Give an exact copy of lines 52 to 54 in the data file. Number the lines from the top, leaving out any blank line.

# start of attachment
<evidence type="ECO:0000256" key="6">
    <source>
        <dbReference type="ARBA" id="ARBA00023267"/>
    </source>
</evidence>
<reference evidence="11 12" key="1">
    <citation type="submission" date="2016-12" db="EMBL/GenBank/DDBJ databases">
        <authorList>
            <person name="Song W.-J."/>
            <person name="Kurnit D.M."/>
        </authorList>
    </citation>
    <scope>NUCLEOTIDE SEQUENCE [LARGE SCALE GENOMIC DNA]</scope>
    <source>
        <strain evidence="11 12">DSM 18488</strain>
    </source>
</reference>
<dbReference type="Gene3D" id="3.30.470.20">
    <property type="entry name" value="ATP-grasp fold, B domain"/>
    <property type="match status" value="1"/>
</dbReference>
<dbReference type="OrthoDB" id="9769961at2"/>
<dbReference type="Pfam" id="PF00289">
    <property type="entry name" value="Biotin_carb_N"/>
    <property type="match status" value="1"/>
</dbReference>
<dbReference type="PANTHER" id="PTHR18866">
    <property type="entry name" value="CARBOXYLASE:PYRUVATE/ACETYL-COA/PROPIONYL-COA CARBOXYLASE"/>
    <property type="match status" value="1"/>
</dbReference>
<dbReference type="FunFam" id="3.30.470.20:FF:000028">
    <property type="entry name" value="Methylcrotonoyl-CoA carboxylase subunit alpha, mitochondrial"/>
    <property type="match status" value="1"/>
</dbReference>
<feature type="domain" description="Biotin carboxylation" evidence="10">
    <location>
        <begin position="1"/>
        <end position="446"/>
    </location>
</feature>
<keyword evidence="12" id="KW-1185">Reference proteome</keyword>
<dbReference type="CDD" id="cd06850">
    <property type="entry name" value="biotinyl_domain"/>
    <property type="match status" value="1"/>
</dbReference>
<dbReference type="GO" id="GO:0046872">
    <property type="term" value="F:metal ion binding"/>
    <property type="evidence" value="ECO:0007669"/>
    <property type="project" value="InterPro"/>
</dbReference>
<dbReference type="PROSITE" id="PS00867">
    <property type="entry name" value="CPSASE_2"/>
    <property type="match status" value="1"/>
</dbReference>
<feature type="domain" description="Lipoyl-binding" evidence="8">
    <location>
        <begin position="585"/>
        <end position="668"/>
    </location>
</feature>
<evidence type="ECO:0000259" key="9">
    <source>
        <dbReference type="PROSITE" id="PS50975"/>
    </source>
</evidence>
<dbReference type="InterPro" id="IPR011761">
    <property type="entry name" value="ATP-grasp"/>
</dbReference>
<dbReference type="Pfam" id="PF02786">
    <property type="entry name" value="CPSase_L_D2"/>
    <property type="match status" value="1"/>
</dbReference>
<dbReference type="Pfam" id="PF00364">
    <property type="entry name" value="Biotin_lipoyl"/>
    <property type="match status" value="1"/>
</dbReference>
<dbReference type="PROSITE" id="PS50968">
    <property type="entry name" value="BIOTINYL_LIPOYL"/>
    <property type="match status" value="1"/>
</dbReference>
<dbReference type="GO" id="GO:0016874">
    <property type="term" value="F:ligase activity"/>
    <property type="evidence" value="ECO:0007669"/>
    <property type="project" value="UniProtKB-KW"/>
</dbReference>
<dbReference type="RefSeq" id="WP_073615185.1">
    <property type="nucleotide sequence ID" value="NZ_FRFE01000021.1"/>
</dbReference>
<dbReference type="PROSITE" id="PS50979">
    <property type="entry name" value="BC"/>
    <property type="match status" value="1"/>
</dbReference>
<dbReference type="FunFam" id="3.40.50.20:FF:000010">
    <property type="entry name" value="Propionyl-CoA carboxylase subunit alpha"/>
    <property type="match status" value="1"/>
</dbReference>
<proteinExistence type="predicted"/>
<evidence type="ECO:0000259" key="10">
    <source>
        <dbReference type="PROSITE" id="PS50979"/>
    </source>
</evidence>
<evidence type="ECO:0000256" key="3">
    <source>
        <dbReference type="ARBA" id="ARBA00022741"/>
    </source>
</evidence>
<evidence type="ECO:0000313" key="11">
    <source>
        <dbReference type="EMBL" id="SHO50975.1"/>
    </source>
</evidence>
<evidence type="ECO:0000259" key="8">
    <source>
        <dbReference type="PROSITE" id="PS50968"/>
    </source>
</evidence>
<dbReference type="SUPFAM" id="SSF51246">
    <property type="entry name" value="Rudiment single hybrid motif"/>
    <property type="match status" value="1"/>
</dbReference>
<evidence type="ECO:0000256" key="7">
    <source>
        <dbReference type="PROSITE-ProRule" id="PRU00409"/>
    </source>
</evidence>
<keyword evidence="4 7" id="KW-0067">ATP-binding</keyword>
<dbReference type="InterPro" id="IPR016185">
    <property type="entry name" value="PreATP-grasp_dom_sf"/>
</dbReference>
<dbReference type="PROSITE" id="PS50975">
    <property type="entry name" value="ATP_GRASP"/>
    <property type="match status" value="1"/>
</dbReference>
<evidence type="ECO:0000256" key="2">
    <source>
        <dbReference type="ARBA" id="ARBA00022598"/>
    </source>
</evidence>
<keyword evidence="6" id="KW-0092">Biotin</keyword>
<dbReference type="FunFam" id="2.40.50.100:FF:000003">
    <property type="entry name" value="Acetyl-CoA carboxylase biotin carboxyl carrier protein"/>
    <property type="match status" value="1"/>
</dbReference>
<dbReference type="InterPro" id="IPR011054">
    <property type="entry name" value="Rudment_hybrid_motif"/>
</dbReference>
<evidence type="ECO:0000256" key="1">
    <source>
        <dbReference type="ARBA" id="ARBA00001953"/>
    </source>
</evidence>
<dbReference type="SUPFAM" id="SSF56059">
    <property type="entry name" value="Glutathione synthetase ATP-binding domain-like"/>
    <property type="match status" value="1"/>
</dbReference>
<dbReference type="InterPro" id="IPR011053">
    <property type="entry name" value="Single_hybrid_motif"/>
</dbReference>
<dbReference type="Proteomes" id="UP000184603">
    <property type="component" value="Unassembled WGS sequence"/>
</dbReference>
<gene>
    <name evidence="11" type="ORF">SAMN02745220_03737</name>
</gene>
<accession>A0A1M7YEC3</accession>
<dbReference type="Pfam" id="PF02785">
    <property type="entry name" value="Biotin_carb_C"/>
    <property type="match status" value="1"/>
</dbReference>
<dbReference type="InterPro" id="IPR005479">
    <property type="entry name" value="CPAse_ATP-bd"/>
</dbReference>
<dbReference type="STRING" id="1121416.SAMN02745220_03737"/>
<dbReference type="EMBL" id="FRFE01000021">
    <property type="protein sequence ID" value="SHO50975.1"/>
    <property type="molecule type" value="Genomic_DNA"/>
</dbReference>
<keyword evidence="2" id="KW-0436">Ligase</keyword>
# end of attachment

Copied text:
    <property type="entry name" value="CPSASE_2"/>
    <property type="match status" value="1"/>
</dbReference>